Role of Digital Divide in Optimal Zero-Rating Policy
44 Pages Posted: 1 Jan 2020
Date Written: May 15, 2019
Several Internet Service Providers (ISPs) and Content Providers (CPs) have proposed zero-rating plans whereby consumers get access to certain websites without paying for it. While consumer and open-access advocates have decried these plans, arguing that they are anti-competitive and violate the principles of net neutrality, ISPs and CPs have argued that such initiatives enable segments of the world population - especially those in developing economies - to finally join the rest of the world in accessing the Internet. Extant literature on the topic has contributed to this debate by analyzing the optimality of zero-rating policy as an extension of net neutrality. In contrast, our work looks at this issue in the presence of a digital divide. We analyze the ISP's and the CPs' decision-making as well as its subsequent impact on social welfare when a fraction of the population does not have access to the Internet. Thus, the study fills the research gap of analyzing the impact that context (Internet penetration, in particular) may have on different network management strategies, under zero-rating plans. Our research finds that zero-rating plans can enhance social welfare in many cases in the presence of a digital divide. However, Internet regulators need to be vigilant, since the ISPs may sometime deviate from a strategy that maximizes social welfare. The findings have implications for policymakers arguing for their nuanced role in regulating zero-rating policies, rather than indiscriminately allowing or disallowing the practice.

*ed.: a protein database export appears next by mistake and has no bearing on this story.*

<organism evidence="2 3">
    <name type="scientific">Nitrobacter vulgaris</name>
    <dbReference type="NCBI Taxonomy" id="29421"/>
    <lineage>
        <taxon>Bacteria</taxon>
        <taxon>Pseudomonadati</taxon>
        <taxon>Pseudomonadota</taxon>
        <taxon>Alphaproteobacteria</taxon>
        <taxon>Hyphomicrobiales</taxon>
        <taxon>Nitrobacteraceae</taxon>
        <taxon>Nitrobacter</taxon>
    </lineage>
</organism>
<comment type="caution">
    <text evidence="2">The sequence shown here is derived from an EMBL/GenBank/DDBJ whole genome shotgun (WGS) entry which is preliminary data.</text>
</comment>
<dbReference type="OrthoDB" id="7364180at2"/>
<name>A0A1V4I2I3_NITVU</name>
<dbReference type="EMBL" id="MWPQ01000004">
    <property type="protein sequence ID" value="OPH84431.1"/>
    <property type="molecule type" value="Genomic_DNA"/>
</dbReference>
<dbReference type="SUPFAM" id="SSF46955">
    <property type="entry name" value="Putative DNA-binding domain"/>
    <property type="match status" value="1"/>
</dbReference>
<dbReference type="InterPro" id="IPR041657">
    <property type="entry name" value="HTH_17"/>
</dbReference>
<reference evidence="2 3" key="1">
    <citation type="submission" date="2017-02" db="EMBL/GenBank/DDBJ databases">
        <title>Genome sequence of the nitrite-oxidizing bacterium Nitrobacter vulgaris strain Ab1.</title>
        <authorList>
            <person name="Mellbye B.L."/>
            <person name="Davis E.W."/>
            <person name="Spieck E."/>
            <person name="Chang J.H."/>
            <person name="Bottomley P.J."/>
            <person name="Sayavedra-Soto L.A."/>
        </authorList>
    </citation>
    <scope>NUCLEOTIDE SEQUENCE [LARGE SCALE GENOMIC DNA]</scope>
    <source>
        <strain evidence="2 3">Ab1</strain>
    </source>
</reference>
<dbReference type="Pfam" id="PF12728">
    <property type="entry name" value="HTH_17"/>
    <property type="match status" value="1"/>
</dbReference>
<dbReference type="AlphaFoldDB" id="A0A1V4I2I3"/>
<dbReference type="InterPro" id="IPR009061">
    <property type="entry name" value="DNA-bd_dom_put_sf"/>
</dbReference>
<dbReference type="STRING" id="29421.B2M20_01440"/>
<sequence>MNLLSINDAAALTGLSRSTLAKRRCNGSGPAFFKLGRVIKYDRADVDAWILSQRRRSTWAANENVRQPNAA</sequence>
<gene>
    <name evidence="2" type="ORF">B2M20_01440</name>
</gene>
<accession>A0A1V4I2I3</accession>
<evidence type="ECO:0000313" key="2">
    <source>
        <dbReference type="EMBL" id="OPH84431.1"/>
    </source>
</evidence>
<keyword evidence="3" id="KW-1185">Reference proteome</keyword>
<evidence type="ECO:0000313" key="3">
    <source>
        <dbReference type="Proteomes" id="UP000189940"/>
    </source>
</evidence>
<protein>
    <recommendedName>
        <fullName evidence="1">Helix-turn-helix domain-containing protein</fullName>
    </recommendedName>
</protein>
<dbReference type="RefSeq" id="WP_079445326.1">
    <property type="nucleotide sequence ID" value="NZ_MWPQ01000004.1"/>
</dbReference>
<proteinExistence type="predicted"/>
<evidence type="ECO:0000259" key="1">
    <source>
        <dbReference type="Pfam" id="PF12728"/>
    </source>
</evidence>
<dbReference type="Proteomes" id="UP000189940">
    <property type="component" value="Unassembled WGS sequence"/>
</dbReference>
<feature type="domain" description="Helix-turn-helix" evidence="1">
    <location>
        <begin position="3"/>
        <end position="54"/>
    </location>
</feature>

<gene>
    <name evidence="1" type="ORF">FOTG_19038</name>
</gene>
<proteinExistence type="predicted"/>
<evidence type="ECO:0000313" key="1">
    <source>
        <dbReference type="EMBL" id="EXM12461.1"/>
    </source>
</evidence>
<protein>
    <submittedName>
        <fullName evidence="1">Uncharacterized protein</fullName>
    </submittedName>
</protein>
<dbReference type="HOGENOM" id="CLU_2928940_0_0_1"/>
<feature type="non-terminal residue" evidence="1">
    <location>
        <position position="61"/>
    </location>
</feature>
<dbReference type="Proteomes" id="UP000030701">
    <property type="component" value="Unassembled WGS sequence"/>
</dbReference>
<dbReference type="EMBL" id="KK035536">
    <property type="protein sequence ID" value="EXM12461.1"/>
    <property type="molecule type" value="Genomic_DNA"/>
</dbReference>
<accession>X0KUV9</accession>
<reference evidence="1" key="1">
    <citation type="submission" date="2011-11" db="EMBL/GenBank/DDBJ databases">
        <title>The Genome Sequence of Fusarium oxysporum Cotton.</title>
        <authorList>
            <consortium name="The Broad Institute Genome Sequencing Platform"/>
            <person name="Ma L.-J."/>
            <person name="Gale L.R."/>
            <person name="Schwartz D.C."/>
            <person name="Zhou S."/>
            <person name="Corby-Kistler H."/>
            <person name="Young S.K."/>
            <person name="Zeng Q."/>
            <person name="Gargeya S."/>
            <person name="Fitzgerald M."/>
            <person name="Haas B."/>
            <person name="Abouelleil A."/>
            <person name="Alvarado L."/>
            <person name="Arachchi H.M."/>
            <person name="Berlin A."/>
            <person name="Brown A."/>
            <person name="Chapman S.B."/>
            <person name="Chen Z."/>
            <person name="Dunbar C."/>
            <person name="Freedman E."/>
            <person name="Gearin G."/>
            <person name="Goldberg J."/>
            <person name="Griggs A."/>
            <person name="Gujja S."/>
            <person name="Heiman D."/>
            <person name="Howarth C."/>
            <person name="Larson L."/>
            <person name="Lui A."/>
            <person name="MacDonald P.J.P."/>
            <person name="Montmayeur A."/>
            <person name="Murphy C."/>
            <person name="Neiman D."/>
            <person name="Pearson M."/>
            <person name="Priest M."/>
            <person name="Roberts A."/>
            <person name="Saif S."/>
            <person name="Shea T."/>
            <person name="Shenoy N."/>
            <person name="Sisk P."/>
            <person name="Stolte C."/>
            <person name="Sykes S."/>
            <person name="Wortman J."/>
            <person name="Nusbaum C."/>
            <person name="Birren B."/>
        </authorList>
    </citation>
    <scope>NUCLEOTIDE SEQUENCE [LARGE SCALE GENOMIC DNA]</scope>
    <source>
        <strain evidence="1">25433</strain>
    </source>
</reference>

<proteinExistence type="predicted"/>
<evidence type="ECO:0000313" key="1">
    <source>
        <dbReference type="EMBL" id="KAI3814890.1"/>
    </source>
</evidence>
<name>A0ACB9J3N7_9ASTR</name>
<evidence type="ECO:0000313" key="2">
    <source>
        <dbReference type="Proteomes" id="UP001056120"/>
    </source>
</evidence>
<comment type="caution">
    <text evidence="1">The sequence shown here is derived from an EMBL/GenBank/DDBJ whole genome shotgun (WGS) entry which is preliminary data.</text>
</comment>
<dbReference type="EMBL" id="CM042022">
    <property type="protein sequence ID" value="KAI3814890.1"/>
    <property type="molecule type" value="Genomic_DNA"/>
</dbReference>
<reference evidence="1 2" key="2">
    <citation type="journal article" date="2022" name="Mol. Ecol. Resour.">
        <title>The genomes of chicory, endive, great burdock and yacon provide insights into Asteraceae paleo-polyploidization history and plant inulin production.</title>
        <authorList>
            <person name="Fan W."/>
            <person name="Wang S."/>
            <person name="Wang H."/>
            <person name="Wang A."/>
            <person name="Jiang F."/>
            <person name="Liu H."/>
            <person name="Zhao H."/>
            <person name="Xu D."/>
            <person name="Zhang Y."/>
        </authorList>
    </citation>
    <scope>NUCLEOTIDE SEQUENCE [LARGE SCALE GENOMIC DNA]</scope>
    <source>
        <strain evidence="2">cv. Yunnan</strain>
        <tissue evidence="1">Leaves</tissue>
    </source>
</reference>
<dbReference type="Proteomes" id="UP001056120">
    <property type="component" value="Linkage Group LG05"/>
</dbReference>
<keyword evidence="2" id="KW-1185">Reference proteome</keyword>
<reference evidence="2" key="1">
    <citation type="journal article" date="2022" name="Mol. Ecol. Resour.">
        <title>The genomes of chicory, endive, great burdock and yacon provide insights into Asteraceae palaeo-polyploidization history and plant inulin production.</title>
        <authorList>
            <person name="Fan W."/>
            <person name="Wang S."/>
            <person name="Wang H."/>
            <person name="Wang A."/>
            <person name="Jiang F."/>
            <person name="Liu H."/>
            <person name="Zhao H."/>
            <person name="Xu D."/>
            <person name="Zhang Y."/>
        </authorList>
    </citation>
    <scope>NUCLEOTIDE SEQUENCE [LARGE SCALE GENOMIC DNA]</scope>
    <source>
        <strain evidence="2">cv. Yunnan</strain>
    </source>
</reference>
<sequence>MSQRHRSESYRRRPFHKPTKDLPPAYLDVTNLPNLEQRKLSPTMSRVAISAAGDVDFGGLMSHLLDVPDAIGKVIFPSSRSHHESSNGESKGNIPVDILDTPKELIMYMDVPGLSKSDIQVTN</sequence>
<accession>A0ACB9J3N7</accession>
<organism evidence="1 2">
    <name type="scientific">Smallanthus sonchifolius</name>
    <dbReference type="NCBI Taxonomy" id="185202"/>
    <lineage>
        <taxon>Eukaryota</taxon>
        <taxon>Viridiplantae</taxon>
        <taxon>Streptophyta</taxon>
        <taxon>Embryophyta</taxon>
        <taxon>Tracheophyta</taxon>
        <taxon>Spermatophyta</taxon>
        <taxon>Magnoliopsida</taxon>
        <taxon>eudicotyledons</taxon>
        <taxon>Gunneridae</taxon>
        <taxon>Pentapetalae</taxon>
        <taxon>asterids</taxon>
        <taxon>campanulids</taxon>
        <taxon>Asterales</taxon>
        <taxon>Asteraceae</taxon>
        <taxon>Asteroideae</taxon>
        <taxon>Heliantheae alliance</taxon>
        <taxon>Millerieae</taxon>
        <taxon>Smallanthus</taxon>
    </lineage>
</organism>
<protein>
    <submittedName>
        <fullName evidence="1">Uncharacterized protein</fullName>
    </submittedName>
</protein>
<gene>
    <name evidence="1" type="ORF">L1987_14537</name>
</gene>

Keywords: zero rating, Internet service provider, Internet penetration, content provider, data subsidization, social welfare, Internet data policy
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